10/20/2004 11:00PM

Atlantic Frost peaking

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CHICAGO - The Summertime Promise Stakes might have been slotted in the wrong season, but the overnight grass stakes could be just the right spot for a rising horse like Atlantic Frost.

"A lot of these fillies just seem to do a lot better in the fall, and I really think she is," said trainer Mickey Goldfine.

Atlantic Frost is only an entry-level allowance winner, but her form turned around dramatically when she was switched to turf two starts and six weeks ago. She won a maiden race at Arlington by more than four lengths, and a first-level Hawthorne allowance by almost three, and that puts her in the thick of the battle Saturday at Hawthorne. Better still, Atlantic Frost has tactical speed, a major asset in a full field that will run 1 1/16 miles over a narrow grass course with fairly tight turns.

But there are plenty of other ways to go in the Summertime Promise, which has a field of 10 3-year-old fillies with two also eligibles. Three horses - Dancing Liebling, Code of Ethics, and Ms. Lydnonia - exit the Grade 3 Pucker Up Stakes. Since the outstanding filly Ticker Tape won the Pucker Up, and came back last weekend to win the Grade 1 Queen Elizabeth II at Keeneland, suffice it to say the trio takes a class drop.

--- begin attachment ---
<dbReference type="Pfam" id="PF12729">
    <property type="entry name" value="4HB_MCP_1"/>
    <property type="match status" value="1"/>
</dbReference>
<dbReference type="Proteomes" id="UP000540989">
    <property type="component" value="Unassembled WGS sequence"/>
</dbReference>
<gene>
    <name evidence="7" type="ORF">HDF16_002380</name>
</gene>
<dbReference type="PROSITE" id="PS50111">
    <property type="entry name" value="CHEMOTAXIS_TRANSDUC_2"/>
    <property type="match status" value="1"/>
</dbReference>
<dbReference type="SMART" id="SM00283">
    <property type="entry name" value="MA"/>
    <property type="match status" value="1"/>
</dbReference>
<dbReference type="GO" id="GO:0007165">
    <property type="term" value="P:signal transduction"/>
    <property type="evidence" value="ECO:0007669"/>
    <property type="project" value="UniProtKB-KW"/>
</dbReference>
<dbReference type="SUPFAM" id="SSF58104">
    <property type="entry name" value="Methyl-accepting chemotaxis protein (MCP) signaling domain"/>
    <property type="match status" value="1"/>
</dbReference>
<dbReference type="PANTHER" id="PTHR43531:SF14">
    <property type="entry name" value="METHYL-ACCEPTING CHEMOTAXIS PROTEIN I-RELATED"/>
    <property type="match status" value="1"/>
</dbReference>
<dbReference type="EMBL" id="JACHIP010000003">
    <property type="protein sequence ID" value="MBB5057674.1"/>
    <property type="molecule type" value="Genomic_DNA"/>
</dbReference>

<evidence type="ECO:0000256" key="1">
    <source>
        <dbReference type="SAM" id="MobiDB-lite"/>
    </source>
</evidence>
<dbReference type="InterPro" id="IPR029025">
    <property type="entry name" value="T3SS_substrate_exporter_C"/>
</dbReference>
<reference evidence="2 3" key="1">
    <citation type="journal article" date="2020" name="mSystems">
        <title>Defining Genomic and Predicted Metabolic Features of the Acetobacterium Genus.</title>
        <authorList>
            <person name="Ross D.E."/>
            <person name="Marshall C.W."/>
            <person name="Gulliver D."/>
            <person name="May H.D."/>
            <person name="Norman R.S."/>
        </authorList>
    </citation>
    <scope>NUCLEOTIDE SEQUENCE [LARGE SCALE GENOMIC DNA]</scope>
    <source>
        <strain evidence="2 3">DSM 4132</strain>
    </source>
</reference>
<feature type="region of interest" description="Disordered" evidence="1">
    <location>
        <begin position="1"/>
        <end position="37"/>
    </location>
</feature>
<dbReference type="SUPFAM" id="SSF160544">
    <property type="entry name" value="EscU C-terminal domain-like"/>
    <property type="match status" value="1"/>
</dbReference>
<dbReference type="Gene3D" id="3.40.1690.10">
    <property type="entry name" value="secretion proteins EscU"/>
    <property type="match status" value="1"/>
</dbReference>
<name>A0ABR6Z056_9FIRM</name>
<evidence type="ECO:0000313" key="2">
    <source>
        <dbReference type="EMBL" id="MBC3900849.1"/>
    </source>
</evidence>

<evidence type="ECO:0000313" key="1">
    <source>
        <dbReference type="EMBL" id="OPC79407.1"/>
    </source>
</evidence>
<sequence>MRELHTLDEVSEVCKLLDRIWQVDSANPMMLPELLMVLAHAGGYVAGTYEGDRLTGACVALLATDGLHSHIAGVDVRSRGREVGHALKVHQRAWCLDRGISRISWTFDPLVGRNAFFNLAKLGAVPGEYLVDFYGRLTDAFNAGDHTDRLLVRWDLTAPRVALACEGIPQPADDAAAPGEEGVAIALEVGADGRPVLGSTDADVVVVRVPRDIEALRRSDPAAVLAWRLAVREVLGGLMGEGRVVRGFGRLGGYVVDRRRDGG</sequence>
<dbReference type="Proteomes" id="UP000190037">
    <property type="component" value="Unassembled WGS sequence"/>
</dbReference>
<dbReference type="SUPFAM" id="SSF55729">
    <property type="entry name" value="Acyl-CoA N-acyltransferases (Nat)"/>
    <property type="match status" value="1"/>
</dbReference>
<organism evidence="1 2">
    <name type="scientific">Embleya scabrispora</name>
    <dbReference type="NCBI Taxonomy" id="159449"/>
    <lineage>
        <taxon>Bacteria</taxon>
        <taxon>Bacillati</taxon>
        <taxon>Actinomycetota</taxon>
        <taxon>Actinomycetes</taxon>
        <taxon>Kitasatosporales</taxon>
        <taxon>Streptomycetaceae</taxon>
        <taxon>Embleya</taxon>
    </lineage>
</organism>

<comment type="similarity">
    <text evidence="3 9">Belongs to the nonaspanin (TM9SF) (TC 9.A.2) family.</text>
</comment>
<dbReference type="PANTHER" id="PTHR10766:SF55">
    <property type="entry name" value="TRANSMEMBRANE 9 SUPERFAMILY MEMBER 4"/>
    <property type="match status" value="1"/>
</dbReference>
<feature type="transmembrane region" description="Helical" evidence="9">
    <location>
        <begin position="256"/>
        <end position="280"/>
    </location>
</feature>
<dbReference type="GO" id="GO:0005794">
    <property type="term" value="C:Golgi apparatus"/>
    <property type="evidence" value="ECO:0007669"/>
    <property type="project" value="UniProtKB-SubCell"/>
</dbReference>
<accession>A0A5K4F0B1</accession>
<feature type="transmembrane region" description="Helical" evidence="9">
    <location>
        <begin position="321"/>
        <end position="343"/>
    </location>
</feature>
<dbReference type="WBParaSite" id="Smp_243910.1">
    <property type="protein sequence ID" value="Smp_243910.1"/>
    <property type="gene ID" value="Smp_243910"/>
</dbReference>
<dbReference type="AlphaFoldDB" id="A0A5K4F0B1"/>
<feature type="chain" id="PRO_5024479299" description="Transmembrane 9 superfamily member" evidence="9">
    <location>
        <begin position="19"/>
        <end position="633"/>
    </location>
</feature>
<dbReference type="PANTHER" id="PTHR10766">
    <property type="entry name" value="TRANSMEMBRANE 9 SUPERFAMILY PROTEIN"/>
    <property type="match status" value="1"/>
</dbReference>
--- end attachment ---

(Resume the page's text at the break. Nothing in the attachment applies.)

Still, none of them will scare anyone out of the Summertime Promise, since Ms. Lydonia has only won a second-level Illinois-bred race, and Code of Ethics an entry-level allowance. Dancing Liebling, in fact, remains eligible for a first-level allowance race.

Atlantic Frost starts looking better and better. She was 15-1 in her surprisingly sharp maiden score, but 6-5 when she won easily over this course Oct. 7.

"She came out of that race good, and I think she deserves a shot in a race like this," said Goldfine, who trains Atlantic Frost for owner-breeder Arthur Appleton. "There's not much to her, and she used to get tired, but the grass has been easier on her."

Grass racing also unlocked the talent of the Illinois-bred Hug Me Hug Me, who impressively won a statebred second-level allowance here Oct. 13.

"I was surprised when she lost the first couple times on dirt, because she'd trained so well," said Hug Me Hug Me's trainer, Brian Williamson. "I said, 'Man, I can't be that wrong about her.' She finally found it when we got her on turf."

Hug Me Hug Me trampled the opposition 10 days ago, showing sharp acceleration, and there is pace Saturday to set up her late kick.